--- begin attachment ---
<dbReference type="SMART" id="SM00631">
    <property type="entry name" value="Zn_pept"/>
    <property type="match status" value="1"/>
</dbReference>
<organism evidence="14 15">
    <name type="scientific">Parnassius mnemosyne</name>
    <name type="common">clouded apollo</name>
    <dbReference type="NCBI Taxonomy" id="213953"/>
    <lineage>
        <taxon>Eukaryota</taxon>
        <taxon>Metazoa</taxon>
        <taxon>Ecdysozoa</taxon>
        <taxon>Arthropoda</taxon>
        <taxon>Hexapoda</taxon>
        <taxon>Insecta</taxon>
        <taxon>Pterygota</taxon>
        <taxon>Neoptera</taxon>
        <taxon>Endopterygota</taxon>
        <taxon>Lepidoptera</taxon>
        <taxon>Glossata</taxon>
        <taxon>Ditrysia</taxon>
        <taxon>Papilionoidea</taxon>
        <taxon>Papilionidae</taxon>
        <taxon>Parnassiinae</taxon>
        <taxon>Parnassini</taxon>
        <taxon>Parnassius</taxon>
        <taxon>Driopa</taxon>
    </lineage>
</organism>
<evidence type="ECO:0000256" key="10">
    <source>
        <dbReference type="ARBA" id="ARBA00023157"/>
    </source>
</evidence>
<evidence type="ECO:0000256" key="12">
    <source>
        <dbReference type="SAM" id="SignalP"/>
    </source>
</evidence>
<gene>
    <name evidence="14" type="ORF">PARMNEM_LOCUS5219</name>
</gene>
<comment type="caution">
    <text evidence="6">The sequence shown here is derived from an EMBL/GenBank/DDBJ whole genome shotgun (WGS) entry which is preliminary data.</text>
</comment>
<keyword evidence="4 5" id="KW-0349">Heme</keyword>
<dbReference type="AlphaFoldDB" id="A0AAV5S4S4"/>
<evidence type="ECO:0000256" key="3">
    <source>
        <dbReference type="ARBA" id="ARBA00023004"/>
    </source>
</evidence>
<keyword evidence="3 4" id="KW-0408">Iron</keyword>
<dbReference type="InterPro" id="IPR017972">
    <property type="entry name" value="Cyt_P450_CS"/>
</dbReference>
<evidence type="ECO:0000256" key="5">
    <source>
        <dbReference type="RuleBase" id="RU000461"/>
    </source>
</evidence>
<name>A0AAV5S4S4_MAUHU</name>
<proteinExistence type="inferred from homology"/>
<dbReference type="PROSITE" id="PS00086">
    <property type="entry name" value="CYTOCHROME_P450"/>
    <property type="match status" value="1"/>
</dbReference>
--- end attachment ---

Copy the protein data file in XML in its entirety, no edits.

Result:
<dbReference type="SMART" id="SM00631">
    <property type="entry name" value="Zn_pept"/>
    <property type="match status" value="1"/>
</dbReference>
<organism evidence="14 15">
    <name type="scientific">Parnassius mnemosyne</name>
    <name type="common">clouded apollo</name>
    <dbReference type="NCBI Taxonomy" id="213953"/>
    <lineage>
        <taxon>Eukaryota</taxon>
        <taxon>Metazoa</taxon>
        <taxon>Ecdysozoa</taxon>
        <taxon>Arthropoda</taxon>
        <taxon>Hexapoda</taxon>
        <taxon>Insecta</taxon>
        <taxon>Pterygota</taxon>
        <taxon>Neoptera</taxon>
        <taxon>Endopterygota</taxon>
        <taxon>Lepidoptera</taxon>
        <taxon>Glossata</taxon>
        <taxon>Ditrysia</taxon>
        <taxon>Papilionoidea</taxon>
        <taxon>Papilionidae</taxon>
        <taxon>Parnassiinae</taxon>
        <taxon>Parnassini</taxon>
        <taxon>Parnassius</taxon>
        <taxon>Driopa</taxon>
    </lineage>
</organism>
<evidence type="ECO:0000256" key="10">
    <source>
        <dbReference type="ARBA" id="ARBA00023157"/>
    </source>
</evidence>
<evidence type="ECO:0000256" key="12">
    <source>
        <dbReference type="SAM" id="SignalP"/>
    </source>
</evidence>
<gene>
    <name evidence="14" type="ORF">PARMNEM_LOCUS5219</name>
</gene>
<comment type="caution">
    <text evidence="6">The sequence shown here is derived from an EMBL/GenBank/DDBJ whole genome shotgun (WGS) entry which is preliminary data.</text>
</comment>
<keyword evidence="4 5" id="KW-0349">Heme</keyword>
<dbReference type="AlphaFoldDB" id="A0AAV5S4S4"/>
<evidence type="ECO:0000256" key="3">
    <source>
        <dbReference type="ARBA" id="ARBA00023004"/>
    </source>
</evidence>
<keyword evidence="3 4" id="KW-0408">Iron</keyword>
<dbReference type="InterPro" id="IPR017972">
    <property type="entry name" value="Cyt_P450_CS"/>
</dbReference>
<evidence type="ECO:0000256" key="5">
    <source>
        <dbReference type="RuleBase" id="RU000461"/>
    </source>
</evidence>
<name>A0AAV5S4S4_MAUHU</name>
<proteinExistence type="inferred from homology"/>
<dbReference type="PROSITE" id="PS00086">
    <property type="entry name" value="CYTOCHROME_P450"/>
    <property type="match status" value="1"/>
</dbReference>